Curiosity and openness have been one of the key constants in the career of Brazilian singer and songwriter Gilberto Gil. In the mid- to late-1960s, Mr. Gil was, with Caetano Veloso, the prime mover behind the revolutionary Tropicália movement, a melting pop of cosmopolitan pop music and local folk traditions that extended from music into other arts, combining "high" and "low" culture, native tradition and colonial influence to create a brand new, exclusively Brazilian cultural identity. Tropicália changed Brazilian art forever and, though Mr. Gil remained an important artist and songwriter ever since, with a stint as minister for culture between 2003 and 2008, his career never again reached the same creative peaks of that period, unhelped by his forced early 1970s exile in Great Britain after he fell foul of the military dictatorship that had taken over.

     Curiosity and openness are also the traits of the actual journey Mr. Gil took for this documentary by Swiss director Pierre-Yves Borgeaud, traveling in search of the way other former colonial countries have meshed their native cultures with incoming Western influences. Starting out in Brazil and looping back to his native country by way of an extended stay in Australia and a shorter stop in South Africa, Viramundo follows the artist's travels as he learns how local cultures are fighting back assimilation by harnessing the power of modernity to create a through-line to the past, with music as a universal language readily shared.

     For all the exposure Viramundo gives to those struggling aboriginal cultures' reclamation of the ground lost to decades of colonisation, though, the film is a strangely inert, distant object, merely skimming through them rather than stopping to absorb them. The film's first stop abroad is in Sydney to meet Peter Garrett, the former singer for Australian rock band Midnight Oil who has traded in the microphone for the political bench; this merely heightens that a lot of what happens in Viramundo may come down to mere photo-op posturing. Mr. Gil's background may see him jam or play with local musicians, but nothing really comes out of it other than mostly perfunctory collaborations that fall well short of any cultural meeting. It's only in the Brazilian segments - and in a moment where his percussionist and a South African musician show each other how the same instrument is used differently in each culture - that some genuinely thrilling music comes up.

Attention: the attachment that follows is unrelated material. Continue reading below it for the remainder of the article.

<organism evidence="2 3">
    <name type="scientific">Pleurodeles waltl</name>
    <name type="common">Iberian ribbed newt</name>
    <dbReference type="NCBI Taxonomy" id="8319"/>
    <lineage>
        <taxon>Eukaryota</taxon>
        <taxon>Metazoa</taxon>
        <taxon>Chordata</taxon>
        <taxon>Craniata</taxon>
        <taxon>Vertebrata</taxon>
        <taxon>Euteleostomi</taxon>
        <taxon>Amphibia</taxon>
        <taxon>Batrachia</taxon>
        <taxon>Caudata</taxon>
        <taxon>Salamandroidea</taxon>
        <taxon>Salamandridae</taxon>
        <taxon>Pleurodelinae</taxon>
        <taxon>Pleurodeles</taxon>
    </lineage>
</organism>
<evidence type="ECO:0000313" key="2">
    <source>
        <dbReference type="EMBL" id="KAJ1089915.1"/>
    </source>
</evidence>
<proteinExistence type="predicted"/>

Mr. Borgeaud structures everything with the marvel of someone who has had his eyes open to things he'd never ever thought of, a typical first-world cultural tourist dazzled by exoticism and wanting to share just how much these people are standing up for ourselves. The film never stoops to condescension but does skirt it dangerously, and the central device of looking for a common thread connecting Brazilian, South African and Australian aboriginal cultures' evolution is not really followed through. While there is a genuine film to be made from the stories and songs Mr. Gil learned and shared in this trip, and there's no denying that his curiosity and openness to the bigger world shines through Viramundo, what Mr. Borgeaud has done is essentially a paean to the curiosity of its star, rather than a film genuinely appreciative of the richness he finds along the way. We return from the trip none the wiser than when we left.

Director: Pierre-Yves Borgeaud
Screenplay: Emmanuel Gétaz, Mr. Borgeaud, from an idea by Mr. Gétaz
Camera: Camille Cottagnoud  (colour)
Editors: Daniel Gibel, Mr. Borgeaud
Producers: Mr. Gétaz, Frédéric Corvez, Clément Duboin  (Dreampixies and Urban Factory in co-production with Swiss Television RTS SRG SSR and Momentum Production)
Switzerland/France, 2012, 93 minutes

Screened: distributor advance press screening, Zon Lusomundo Alvaláxia 5, Lisbon, August 6th 2013

VIRAMUNDO - A musical journey with Gilberto Gil (Official trailer) from momentum_prod on Vimeo.


Popular Posts